In partnership with SAP, the foundation is also launching the Circular Design project at the London Design Festival, hoping to inspire leaders to seize the opportunity to design a sustainable future.

This ambition can also be seen in SAP’s Climate 21 program, which aims to make an organisation’s ‘green line’, measuring sustainability, as important as the top and bottom line.

SAP’s new Product Carbon Footprint Analytics application is the first step in the program that is focused on creating sustainable behavioural shifts by unlocking data.

Research suggests that the effective use of technology can help reduce roughly 20% of projected greenhouse gases. But to truly accelerate the pace of sustainability, businesses must partner on all levels and across organisations, industries and regions.

The Carbon Footprint Analytics technology does this by delivering transparency on the carbon emissions of a product across the entire value and supply chain, including production, raw materials, energy use and transport. Producers can also integrate data from product databases and third-party solutions to analyse and understand emissions breakdowns.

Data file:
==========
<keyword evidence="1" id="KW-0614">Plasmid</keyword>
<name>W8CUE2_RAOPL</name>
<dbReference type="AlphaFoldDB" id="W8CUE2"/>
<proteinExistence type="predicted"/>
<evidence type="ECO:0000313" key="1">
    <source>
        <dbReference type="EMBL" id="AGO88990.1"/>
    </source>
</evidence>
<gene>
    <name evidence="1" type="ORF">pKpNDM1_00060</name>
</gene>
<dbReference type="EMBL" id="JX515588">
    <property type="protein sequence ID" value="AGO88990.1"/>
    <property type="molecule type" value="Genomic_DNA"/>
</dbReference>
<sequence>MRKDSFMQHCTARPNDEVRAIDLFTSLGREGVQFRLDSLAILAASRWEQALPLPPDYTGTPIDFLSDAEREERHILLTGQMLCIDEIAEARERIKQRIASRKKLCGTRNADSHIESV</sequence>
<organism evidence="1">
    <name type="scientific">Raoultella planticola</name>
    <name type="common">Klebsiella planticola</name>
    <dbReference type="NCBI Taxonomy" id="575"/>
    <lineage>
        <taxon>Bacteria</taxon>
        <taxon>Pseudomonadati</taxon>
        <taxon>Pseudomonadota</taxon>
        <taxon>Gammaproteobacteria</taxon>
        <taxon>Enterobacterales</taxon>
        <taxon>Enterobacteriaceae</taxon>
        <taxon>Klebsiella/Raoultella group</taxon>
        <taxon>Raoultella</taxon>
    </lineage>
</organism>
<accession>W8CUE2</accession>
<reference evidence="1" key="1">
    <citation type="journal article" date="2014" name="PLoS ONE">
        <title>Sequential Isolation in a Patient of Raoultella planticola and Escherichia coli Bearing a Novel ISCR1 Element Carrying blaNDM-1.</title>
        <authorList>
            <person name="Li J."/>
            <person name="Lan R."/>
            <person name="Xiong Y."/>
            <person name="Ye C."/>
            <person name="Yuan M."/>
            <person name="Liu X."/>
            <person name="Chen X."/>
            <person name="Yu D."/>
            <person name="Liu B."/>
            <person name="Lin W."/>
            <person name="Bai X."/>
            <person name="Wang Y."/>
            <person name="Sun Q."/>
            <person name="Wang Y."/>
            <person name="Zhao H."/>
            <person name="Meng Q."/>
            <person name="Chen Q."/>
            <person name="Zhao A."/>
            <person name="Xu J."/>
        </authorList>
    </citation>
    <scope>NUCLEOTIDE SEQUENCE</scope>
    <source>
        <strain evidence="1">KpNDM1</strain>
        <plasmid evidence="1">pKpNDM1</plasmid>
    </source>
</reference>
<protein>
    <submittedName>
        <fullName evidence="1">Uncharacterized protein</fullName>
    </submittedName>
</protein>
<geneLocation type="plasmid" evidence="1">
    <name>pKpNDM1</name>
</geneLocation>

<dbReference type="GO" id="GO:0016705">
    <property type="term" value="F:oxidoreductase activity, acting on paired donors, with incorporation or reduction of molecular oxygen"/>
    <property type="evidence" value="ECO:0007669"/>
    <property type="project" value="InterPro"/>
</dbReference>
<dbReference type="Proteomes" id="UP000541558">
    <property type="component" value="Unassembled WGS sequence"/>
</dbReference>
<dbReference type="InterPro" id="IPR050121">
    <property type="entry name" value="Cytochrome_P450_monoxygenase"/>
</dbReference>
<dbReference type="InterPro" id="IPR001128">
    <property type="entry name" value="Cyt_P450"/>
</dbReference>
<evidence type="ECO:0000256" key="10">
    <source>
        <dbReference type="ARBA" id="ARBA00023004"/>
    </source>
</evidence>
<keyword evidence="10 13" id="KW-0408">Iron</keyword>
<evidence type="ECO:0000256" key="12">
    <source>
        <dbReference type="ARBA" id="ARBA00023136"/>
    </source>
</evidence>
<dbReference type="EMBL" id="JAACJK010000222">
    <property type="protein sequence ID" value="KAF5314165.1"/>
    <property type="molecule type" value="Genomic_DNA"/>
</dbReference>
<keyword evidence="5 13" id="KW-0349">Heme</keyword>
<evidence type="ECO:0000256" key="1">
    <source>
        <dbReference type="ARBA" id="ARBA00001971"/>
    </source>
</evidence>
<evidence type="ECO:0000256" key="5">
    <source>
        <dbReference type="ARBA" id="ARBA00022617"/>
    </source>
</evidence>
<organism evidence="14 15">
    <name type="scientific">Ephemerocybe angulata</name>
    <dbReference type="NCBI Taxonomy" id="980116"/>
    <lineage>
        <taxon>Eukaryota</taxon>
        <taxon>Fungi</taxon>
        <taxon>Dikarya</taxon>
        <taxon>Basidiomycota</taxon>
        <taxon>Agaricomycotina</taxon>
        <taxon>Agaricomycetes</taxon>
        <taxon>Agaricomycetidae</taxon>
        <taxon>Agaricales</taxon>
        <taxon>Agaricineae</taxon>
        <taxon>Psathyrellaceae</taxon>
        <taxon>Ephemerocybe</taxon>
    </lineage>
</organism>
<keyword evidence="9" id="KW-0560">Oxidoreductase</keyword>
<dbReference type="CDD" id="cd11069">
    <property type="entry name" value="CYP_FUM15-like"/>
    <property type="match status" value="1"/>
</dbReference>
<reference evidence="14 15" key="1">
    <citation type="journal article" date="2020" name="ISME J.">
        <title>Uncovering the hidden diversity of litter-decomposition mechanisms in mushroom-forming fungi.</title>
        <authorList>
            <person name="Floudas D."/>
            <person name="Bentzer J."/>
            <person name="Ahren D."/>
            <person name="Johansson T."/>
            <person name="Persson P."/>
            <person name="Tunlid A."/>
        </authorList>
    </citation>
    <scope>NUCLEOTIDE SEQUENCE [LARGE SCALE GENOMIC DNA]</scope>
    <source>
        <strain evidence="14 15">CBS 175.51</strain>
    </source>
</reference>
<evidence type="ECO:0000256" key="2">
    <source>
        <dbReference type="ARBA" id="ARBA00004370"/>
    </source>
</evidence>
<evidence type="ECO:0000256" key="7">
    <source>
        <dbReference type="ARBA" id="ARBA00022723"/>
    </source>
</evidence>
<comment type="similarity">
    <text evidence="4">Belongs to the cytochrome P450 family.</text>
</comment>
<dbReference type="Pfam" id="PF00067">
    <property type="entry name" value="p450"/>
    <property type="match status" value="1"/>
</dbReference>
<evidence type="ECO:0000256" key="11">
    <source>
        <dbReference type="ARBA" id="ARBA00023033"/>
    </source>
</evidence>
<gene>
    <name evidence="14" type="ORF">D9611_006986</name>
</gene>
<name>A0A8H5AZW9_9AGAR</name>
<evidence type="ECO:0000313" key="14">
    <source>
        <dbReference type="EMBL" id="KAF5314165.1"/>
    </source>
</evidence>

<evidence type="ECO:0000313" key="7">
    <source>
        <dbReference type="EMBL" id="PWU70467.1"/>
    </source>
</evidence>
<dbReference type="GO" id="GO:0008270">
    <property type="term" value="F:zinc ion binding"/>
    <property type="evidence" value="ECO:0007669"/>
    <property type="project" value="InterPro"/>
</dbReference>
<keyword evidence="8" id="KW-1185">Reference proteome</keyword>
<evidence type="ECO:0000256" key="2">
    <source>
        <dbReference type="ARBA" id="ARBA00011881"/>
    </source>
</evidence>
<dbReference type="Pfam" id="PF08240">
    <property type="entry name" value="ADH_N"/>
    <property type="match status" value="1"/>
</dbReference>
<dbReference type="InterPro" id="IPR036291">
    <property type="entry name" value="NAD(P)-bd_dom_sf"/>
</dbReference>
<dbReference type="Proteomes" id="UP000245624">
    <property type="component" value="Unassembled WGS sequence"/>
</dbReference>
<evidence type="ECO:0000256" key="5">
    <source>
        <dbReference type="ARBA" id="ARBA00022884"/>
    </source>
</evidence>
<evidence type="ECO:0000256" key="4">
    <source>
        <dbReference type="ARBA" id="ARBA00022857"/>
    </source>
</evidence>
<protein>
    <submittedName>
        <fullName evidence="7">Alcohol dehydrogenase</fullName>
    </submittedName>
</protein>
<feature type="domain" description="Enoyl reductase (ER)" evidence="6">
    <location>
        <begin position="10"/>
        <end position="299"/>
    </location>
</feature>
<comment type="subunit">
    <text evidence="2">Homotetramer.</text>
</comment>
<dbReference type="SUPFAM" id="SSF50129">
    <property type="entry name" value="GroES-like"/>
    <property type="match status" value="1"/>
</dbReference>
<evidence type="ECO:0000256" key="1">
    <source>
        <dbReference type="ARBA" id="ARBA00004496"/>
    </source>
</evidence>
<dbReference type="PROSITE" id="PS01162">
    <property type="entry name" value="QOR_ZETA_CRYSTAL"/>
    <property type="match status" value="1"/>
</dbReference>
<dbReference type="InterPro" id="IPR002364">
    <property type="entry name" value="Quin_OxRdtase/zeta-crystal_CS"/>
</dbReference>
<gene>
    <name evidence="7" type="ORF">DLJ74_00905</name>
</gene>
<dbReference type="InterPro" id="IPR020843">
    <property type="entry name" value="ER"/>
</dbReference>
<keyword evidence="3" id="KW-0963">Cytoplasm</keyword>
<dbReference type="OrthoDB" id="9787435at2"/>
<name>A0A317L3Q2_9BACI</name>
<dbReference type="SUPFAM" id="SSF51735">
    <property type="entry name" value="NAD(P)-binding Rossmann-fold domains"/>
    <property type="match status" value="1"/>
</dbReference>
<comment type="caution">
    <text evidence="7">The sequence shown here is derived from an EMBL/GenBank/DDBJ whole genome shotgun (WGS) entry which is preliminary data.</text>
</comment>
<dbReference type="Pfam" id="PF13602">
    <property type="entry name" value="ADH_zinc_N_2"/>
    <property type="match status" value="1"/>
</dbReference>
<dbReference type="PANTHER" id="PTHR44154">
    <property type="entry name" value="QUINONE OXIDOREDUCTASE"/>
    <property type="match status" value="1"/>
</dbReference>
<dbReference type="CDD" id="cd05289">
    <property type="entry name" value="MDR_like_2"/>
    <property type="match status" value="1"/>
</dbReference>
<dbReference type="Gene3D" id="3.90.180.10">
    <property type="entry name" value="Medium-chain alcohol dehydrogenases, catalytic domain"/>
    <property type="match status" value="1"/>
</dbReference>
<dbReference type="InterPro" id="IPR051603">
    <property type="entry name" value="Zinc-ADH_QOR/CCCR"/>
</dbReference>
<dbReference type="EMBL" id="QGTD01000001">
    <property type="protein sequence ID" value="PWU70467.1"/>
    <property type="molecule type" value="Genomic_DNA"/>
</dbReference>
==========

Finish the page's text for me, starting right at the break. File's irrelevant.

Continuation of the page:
The ultimate aim of the technology is to enable businesses and consumers to make choices on what they buy based on the level of emissions produced.

Universally adopting one system that grants complete oversight of operations, where companies work together is a paradigm encouraged by pioneers such as Penn, who believes, “To work in circles as society we all have to adopt the same systems otherwise it’s not going to work at scale.”

Join ocean advocate Emily Penn in conversation on circular economies at e’ffect at 11am AEST on Thursday, September 24 2020.

This article was produced for SAP by BBC StoryWorks, the commercial content division of BBC Global News.